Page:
NCUIH Submits Comments to the Administration, the Department of Health and Human Services, and the US Department of Agriculture on the National Strategy for Hunger, Nutrition, and Health

On July 15, 2022, the National Council of Urban Indian Health (NCUIH) submitted comments and recommendations to the Administration, the Department of Health and Human Services (HHS), and the US Department of Agriculture (USDA) on hunger, nutrition, and health. This comment was in response to correspondence from the Administration, HHS, and USDA dated May 27, 2022, which sought input on the development and implementation of the national strategy on hunger, nutrition, and health. NCUIH recommended that the Administration, HHS, and USDA support UIO programs to promote food security, nutrition, and exercise, include urban AI/AN populations in future research efforts and government projects, and establish consistent Urban Confers regarding nutrition, hunger, and health.

Background

AI/AN people face high levels of food insecurity and diseases related to lack of access to healthy foods, including diabetes and heart disease. Furthermore, AI/AN people who live in urban settings are especially likely to experience food insecurity. According to a 2017 report published in the Journal of Hunger & Environmental Nutrition, “[u]rban AI/ANs were more likely to experience food insecurity than rural AI/ANs.” The high rates of food insecurity in urban AI/AN communities are likely a result of “AI/ANs living on reservations… [having] access to tribally provided food and health care resource services that may not be accessible to AI/ANs living in urban areas.”[1]

NCUIH’s Actions

As a result of the high rates of food insecurity in urban AI/AN communities, and in effort to highlight the programs already in place at UIOs that address hunger, nutrition, and physical exercise, NCUIH made the following recommendations to the Administration, HHS and USDA:

  • NCUIH recommended that the Administration, HHS, and USDA support UIO programs to promote food security, nutrition, and exercise.
    • Many UIOs operate programs to improve food security and nutrition, such as: food banks, meal services, community gardens, cultural cooking and nutrition classes, community workout groups, facilities, and events, and counseling and classes about diabetes prevention and care. Through their offerings, UIOs incorporate cultural knowledge and traditional practices, address other social needs, and strengthen community bonds.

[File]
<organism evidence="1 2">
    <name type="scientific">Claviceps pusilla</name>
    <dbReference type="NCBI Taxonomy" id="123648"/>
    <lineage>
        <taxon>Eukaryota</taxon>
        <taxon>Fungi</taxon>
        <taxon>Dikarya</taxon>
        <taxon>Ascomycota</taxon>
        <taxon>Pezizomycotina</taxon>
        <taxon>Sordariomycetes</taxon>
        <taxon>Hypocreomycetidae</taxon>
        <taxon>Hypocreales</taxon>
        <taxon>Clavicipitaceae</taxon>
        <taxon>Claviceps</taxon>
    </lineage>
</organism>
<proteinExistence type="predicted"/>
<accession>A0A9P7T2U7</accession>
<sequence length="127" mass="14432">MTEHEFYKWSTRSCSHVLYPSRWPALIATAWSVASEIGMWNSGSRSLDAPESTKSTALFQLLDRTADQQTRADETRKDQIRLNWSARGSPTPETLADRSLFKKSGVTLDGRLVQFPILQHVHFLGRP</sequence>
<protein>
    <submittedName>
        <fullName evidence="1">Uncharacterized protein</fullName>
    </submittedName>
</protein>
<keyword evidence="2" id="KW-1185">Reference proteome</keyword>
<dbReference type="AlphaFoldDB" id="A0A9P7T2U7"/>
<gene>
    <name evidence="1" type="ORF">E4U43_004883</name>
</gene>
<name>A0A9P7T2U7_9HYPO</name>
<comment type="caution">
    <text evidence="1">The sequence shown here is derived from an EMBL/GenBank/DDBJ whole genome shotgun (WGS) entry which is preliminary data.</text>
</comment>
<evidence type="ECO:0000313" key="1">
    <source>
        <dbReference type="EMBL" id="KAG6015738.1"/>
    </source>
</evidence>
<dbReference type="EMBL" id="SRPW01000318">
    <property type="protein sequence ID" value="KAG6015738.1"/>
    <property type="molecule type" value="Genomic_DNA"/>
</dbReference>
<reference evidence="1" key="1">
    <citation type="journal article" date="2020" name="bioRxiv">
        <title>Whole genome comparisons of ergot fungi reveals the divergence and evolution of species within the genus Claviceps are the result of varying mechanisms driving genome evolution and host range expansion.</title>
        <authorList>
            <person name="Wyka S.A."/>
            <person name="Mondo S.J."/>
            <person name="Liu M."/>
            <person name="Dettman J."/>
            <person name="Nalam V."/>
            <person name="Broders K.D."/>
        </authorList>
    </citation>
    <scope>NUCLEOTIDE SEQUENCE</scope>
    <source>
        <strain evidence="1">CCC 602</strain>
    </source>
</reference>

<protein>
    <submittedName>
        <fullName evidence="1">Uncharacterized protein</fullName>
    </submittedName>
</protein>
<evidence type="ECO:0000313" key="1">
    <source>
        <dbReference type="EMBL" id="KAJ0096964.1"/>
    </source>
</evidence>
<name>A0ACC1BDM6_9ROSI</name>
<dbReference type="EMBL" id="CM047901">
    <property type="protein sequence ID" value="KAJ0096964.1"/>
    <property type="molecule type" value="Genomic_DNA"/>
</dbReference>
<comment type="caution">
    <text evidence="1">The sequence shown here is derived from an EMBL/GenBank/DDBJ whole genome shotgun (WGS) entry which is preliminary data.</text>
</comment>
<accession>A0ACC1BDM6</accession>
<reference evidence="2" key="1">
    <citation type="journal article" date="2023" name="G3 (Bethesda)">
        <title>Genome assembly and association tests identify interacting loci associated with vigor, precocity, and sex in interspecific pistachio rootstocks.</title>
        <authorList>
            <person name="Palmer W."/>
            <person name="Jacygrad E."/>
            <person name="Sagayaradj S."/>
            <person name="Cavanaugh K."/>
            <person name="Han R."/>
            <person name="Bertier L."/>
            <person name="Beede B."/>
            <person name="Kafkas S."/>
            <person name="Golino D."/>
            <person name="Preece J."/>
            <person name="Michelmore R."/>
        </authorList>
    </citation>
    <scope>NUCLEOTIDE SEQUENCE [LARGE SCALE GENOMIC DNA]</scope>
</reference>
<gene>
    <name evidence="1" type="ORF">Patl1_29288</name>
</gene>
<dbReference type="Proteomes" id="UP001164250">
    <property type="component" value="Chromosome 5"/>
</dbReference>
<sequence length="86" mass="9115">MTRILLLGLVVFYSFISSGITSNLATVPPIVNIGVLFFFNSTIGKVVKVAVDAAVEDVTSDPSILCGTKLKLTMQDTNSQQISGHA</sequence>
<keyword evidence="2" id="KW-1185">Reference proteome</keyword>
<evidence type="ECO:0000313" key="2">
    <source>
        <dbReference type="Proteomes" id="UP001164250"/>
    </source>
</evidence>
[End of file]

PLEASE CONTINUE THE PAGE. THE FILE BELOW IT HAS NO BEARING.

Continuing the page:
• Recognizing that UIOs face chronic underfunding which limits them from expanding their offerings, NCUIH urged the Administration, HHS, and USDA to support the maintenance and expansion of UIO programs related to hunger and nutrition.
  • NCUIH requested that the Administration, HHS, and USDA support further research efforts and include urban AI/AN populations in future framing documents and government projects.
    • The inclusion of data about urban AI/AN populations in future research projects about food security and nutrition will contribute to a more comprehensive and reflective understanding of AI/AN experiences and needs.
    • Any and all efforts to include UIOs and urban populations in government research projects should be complementary to the inclusion of Tribal governments and should not supplant or otherwise alter Tribal representation. Research efforts should also respect tribal sovereignty.
  • NCUIH requested that HHS and USDA establish consistent Urban Confers with UIOs regarding nutrition, hunger, and health.
      • Urban Confers are not only integral to addressing the care needs of urban AI/AN persons and fulfilling the government’s trust responsibility, but also sound public policy.
    • Meeting regularly with UIO through Urban Confers will help HHS and the USDA ensure that AI/ANs in urban areas are able to voice their needs and priorities to both agencies.
    • Urban Confer policies or inclusion of UIOs in UIO-specific consultations do not supplant or otherwise alter Tribal Consultation and the government-to-government relationship between Tribes and federal agencies.


NCUIH will continue to closely follow the Administration’s development and implementation of the national strategy on hunger, nutrition, and health. NCUIH will also continue to advocate for the resources needed to reduce health disparities for AI/ANs, regardless of where they live.

[1] Id. at 5-6. See also Castor M.L., Smyser M.S., Taualii M.M., et al., A nationwide population-based study identifying health disparities between American Indians/Alaska Natives and the general populations living in select urban counties. 96 Am. J. Public Health. 1478-84 (2006).

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